It’s time to leverage African events to advocate change

I wish Afcon had amplified the atrocities happening at DRC

In Summary

• The likes of Afcon present a chance to rally the continent behind causes

• DRC players used it as a platform to highlight the violence in their country

Cote d'Ivoire players celebate after winning
Cote d'Ivoire players celebate after winning

The 2023 Africa Cup of Nations, Afcon or CAN as you may call it, was a thrill through and through.

"La Côte d'ivoire, Espérance Terre d'Hospitalité reçoit l'Afrique... Jour de fête..."

That Tam Sir's Coup du Marteau anthem had people on their feet and even blew up, with thousands of people participating in the challenge online.

From when the African teams landed in Côte d’Ivoire (CIV), all dressed up in African attire that embodied the countries they were representing, to the dances, the fans and even the matches, every moment was sensational.

We also saw how tables turned at the very last minute; for instance, in the match between Mozambique and Ghana, where Mozambique bounced back in injury time.

There were mixed reactions from Kenyans online when Tanzania’s Taifa Stars qualified, and even more excitement around the Amapiano derby between Nigeria and South Africa.

With Kenya, Uganda and Tanzania winning the bid to host the 2027 Afcon, I can’t wait to see how that one goes.

In one way or another, Chan 2023 united us as Africans, even though most of the time, we find it hard to see eye to eye in other spectrums.

As a football fanatic, it was beautiful to see how an African tournament brought Africans together.

I believe that with such an experience, as Africans, we can always find a way to unite for a common good.

We can support each other and even though we are independent states, we can still coexist as one community.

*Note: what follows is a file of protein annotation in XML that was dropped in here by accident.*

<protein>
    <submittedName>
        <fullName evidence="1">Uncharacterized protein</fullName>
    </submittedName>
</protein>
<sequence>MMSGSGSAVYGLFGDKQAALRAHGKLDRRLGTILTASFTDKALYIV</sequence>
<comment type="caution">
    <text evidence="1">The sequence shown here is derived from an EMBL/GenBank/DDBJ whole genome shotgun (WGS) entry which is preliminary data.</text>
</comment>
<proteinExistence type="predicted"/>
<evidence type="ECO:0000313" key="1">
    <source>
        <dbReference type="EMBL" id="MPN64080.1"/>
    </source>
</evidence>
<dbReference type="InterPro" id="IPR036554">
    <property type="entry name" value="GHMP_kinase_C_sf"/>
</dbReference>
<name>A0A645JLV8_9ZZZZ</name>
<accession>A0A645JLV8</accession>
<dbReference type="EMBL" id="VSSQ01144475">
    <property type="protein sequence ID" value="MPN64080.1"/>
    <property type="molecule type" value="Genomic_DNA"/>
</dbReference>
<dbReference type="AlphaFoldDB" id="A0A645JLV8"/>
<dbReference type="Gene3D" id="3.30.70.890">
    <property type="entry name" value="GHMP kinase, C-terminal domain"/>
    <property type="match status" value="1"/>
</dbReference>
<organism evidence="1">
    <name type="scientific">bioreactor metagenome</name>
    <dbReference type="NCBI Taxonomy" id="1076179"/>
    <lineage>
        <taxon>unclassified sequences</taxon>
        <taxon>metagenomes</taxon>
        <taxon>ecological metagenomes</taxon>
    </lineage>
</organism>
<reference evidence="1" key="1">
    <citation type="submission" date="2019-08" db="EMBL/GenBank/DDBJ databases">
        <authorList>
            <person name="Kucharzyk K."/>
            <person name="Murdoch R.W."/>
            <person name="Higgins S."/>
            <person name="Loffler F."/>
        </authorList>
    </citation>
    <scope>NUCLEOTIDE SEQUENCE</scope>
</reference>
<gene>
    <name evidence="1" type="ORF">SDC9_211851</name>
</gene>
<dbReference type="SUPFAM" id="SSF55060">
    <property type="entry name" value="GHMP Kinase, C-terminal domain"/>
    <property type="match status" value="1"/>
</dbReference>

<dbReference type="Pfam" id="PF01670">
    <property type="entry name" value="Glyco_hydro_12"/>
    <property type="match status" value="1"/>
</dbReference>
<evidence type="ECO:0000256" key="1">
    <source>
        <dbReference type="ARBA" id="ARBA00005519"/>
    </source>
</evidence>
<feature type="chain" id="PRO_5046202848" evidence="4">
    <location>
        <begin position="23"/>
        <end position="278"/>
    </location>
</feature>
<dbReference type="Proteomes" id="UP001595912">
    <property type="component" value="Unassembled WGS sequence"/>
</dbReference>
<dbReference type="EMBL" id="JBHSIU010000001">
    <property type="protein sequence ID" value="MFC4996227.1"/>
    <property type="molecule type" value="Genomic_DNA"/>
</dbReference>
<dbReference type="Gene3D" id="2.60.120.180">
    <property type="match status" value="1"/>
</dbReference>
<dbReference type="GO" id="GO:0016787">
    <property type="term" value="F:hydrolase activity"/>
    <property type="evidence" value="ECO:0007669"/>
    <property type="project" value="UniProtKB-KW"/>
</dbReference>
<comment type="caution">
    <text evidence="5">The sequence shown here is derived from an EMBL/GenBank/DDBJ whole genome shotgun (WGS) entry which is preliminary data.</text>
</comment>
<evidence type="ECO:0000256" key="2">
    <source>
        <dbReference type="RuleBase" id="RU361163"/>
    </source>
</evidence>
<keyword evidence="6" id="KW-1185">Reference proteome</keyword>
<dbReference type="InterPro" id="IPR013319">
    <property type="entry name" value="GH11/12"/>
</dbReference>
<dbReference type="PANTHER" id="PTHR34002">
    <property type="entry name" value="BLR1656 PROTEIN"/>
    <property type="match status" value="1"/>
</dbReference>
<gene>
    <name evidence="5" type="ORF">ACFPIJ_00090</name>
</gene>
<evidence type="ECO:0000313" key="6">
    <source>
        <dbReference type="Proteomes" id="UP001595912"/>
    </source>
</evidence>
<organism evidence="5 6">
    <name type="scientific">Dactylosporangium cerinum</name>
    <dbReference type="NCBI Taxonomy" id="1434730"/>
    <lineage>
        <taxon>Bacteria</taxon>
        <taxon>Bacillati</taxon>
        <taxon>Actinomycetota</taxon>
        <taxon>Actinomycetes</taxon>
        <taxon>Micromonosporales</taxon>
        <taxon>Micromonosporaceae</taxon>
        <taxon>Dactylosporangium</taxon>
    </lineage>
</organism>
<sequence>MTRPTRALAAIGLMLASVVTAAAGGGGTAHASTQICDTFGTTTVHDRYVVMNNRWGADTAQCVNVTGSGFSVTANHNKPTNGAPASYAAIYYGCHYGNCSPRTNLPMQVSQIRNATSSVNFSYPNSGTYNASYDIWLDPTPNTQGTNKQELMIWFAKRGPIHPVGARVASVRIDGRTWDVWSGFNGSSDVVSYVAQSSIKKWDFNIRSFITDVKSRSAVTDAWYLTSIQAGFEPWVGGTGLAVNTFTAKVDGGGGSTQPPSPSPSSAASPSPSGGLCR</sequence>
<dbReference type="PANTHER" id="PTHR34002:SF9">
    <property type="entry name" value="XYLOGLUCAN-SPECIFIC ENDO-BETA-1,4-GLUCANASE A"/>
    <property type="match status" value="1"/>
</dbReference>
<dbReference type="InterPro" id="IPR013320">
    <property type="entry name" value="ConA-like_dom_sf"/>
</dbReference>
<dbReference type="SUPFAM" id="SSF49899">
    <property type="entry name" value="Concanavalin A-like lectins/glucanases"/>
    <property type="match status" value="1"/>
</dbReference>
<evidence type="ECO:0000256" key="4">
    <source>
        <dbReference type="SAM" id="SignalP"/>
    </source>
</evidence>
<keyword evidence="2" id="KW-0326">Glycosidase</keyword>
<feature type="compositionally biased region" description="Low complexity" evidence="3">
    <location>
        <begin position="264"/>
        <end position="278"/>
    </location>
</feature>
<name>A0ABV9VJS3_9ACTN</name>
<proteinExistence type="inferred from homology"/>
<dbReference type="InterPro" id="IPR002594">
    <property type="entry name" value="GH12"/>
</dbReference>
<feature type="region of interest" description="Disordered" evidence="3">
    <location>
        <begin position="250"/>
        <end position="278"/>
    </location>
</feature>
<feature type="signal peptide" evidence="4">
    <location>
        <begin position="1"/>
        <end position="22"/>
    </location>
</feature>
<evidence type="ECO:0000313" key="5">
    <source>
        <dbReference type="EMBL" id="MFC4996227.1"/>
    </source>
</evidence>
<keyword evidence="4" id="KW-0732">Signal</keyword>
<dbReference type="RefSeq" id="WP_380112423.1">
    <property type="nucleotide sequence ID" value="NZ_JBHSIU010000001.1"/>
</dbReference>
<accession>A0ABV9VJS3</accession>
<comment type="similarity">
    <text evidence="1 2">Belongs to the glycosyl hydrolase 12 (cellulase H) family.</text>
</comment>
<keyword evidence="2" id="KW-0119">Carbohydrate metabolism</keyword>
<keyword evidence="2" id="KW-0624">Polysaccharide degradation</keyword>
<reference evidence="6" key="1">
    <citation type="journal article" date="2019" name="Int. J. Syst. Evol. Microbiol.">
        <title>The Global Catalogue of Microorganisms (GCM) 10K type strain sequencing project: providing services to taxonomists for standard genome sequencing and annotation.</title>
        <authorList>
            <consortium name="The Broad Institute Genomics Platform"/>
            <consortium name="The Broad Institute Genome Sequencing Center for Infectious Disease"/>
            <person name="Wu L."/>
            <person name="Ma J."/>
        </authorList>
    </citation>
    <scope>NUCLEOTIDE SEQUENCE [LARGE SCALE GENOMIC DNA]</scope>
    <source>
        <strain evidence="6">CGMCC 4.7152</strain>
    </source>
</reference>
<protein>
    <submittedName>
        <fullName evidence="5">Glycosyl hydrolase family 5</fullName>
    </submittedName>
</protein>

A good example was how the DRC players used the tournament as a platform to spotlight the armed violence taking place on the eastern part of their country.

The world is awfully silent on how people are being massacred and families displaced in DRC, among other inhumane acts.  

I liked how they came out to speak against what is happening and even went an extra mile to have some of their teammates write about it on X.

When you look at such an instance, and even with issues that keep on arising from other African nations day in, day out, it is proof enough that we are not yet there.

We host so many regional conferences that spread across different sectors, have tournaments, have numbers and numbers of events every other year in different African countries, but we hardly ever seem as if we are one continent.

If some African states are becoming vocal on liberation and others are still silently struggling with neocolonialism, then where does that leave the pan-Africanism bubble?

What does pan-Africanism mean to each one of us?

This is with no ill intent or anything, but as much as we are supporting the Gaza ceasefire, why do we forget that our brothers and sisters also need our support?

It is sometimes so hard to understand how we as Africans think and act, and it even goes as far up as our very own leaders.

How I wish Afcon had amplified and made as much noise about what is happening at DRC.

If we can afford to host so many functions around the continent and have state officials and other stakeholders attend, yet at the end of the day, it looks like it was all a façade and we end up being further apart, then something is amiss.

In the spirit of pan-Africanism, why not use events such as a football tournaments as a movement to speak up on issues we are facing among ourselves and even with the Western nations?

We all saw how half the continent was in support of Ivory Coast winning Afcon, and how the other half supported Nigeria.

If the love of football brought us together, where we had a successful and intriguing tournament as a continent, then why not leverage on that chance where we are together to actually show up for each other?

As the saying goes, “If you want to walk fast, walk alone, but if you want to walk far, walk together.”

We are a blessed continent that has so many resources at our disposal, and we are as powerful as they come. But until we actually understand what this means for us, then we are far in terms of achieving a unified front. 

WATCH: The latest videos from the Star